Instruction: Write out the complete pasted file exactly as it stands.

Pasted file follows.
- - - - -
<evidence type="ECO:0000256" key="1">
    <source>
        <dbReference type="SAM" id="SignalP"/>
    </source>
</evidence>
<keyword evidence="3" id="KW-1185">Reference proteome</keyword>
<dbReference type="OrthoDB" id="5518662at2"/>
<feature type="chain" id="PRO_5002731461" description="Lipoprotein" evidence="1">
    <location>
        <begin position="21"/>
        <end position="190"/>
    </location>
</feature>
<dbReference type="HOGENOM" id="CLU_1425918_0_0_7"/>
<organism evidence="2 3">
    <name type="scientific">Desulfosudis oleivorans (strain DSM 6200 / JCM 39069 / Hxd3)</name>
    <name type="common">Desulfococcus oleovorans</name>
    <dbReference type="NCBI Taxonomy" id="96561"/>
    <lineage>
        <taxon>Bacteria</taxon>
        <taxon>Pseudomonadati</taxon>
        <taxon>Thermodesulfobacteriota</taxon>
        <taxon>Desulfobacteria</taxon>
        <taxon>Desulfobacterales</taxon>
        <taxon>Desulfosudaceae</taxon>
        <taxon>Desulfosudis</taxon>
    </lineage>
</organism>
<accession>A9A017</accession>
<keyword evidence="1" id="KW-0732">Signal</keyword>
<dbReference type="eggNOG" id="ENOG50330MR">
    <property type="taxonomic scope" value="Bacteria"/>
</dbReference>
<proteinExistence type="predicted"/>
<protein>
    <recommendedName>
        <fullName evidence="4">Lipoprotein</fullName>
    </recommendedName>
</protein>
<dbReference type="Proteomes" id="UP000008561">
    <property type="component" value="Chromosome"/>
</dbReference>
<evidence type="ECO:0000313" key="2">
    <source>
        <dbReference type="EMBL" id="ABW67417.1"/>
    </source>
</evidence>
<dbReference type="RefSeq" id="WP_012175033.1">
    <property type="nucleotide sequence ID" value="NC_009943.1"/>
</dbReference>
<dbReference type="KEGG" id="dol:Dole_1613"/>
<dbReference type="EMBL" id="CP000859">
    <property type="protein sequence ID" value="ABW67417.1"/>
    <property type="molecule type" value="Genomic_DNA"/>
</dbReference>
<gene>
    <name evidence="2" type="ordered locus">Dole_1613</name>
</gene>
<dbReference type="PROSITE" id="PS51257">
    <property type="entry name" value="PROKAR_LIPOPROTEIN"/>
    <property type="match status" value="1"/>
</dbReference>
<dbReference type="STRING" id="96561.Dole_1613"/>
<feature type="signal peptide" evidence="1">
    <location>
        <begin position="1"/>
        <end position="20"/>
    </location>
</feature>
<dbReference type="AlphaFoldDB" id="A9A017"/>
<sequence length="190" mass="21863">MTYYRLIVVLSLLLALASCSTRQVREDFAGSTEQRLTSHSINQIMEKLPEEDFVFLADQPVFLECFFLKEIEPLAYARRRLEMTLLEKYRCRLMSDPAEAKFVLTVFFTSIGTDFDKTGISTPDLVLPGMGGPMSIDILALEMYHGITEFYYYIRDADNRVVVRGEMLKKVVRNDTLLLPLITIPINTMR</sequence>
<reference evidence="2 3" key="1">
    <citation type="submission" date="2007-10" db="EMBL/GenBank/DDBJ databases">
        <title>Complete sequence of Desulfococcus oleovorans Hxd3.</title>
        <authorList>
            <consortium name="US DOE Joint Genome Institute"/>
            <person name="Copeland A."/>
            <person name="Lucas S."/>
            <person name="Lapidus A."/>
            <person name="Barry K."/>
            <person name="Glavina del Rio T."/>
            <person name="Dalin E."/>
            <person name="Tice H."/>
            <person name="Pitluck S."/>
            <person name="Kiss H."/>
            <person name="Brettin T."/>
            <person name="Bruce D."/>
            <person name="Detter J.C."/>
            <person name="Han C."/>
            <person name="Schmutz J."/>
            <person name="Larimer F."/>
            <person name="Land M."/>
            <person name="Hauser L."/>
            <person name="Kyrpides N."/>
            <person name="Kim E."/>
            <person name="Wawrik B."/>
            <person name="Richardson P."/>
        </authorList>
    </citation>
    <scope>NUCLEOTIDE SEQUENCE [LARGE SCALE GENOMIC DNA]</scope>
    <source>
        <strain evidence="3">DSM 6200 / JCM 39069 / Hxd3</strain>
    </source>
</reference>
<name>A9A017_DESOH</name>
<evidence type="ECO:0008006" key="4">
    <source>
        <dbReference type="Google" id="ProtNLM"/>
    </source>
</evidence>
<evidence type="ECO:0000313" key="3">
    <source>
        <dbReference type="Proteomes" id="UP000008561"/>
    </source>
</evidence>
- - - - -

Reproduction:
<evidence type="ECO:0000256" key="1">
    <source>
        <dbReference type="SAM" id="SignalP"/>
    </source>
</evidence>
<keyword evidence="3" id="KW-1185">Reference proteome</keyword>
<dbReference type="OrthoDB" id="5518662at2"/>
<feature type="chain" id="PRO_5002731461" description="Lipoprotein" evidence="1">
    <location>
        <begin position="21"/>
        <end position="190"/>
    </location>
</feature>
<dbReference type="HOGENOM" id="CLU_1425918_0_0_7"/>
<organism evidence="2 3">
    <name type="scientific">Desulfosudis oleivorans (strain DSM 6200 / JCM 39069 / Hxd3)</name>
    <name type="common">Desulfococcus oleovorans</name>
    <dbReference type="NCBI Taxonomy" id="96561"/>
    <lineage>
        <taxon>Bacteria</taxon>
        <taxon>Pseudomonadati</taxon>
        <taxon>Thermodesulfobacteriota</taxon>
        <taxon>Desulfobacteria</taxon>
        <taxon>Desulfobacterales</taxon>
        <taxon>Desulfosudaceae</taxon>
        <taxon>Desulfosudis</taxon>
    </lineage>
</organism>
<accession>A9A017</accession>
<keyword evidence="1" id="KW-0732">Signal</keyword>
<dbReference type="eggNOG" id="ENOG50330MR">
    <property type="taxonomic scope" value="Bacteria"/>
</dbReference>
<proteinExistence type="predicted"/>
<protein>
    <recommendedName>
        <fullName evidence="4">Lipoprotein</fullName>
    </recommendedName>
</protein>
<dbReference type="Proteomes" id="UP000008561">
    <property type="component" value="Chromosome"/>
</dbReference>
<evidence type="ECO:0000313" key="2">
    <source>
        <dbReference type="EMBL" id="ABW67417.1"/>
    </source>
</evidence>
<dbReference type="RefSeq" id="WP_012175033.1">
    <property type="nucleotide sequence ID" value="NC_009943.1"/>
</dbReference>
<dbReference type="KEGG" id="dol:Dole_1613"/>
<dbReference type="EMBL" id="CP000859">
    <property type="protein sequence ID" value="ABW67417.1"/>
    <property type="molecule type" value="Genomic_DNA"/>
</dbReference>
<gene>
    <name evidence="2" type="ordered locus">Dole_1613</name>
</gene>
<dbReference type="PROSITE" id="PS51257">
    <property type="entry name" value="PROKAR_LIPOPROTEIN"/>
    <property type="match status" value="1"/>
</dbReference>
<dbReference type="STRING" id="96561.Dole_1613"/>
<feature type="signal peptide" evidence="1">
    <location>
        <begin position="1"/>
        <end position="20"/>
    </location>
</feature>
<dbReference type="AlphaFoldDB" id="A9A017"/>
<sequence length="190" mass="21863">MTYYRLIVVLSLLLALASCSTRQVREDFAGSTEQRLTSHSINQIMEKLPEEDFVFLADQPVFLECFFLKEIEPLAYARRRLEMTLLEKYRCRLMSDPAEAKFVLTVFFTSIGTDFDKTGISTPDLVLPGMGGPMSIDILALEMYHGITEFYYYIRDADNRVVVRGEMLKKVVRNDTLLLPLITIPINTMR</sequence>
<reference evidence="2 3" key="1">
    <citation type="submission" date="2007-10" db="EMBL/GenBank/DDBJ databases">
        <title>Complete sequence of Desulfococcus oleovorans Hxd3.</title>
        <authorList>
            <consortium name="US DOE Joint Genome Institute"/>
            <person name="Copeland A."/>
            <person name="Lucas S."/>
            <person name="Lapidus A."/>
            <person name="Barry K."/>
            <person name="Glavina del Rio T."/>
            <person name="Dalin E."/>
            <person name="Tice H."/>
            <person name="Pitluck S."/>
            <person name="Kiss H."/>
            <person name="Brettin T."/>
            <person name="Bruce D."/>
            <person name="Detter J.C."/>
            <person name="Han C."/>
            <person name="Schmutz J."/>
            <person name="Larimer F."/>
            <person name="Land M."/>
            <person name="Hauser L."/>
            <person name="Kyrpides N."/>
            <person name="Kim E."/>
            <person name="Wawrik B."/>
            <person name="Richardson P."/>
        </authorList>
    </citation>
    <scope>NUCLEOTIDE SEQUENCE [LARGE SCALE GENOMIC DNA]</scope>
    <source>
        <strain evidence="3">DSM 6200 / JCM 39069 / Hxd3</strain>
    </source>
</reference>
<name>A9A017_DESOH</name>
<evidence type="ECO:0008006" key="4">
    <source>
        <dbReference type="Google" id="ProtNLM"/>
    </source>
</evidence>
<evidence type="ECO:0000313" key="3">
    <source>
        <dbReference type="Proteomes" id="UP000008561"/>
    </source>
</evidence>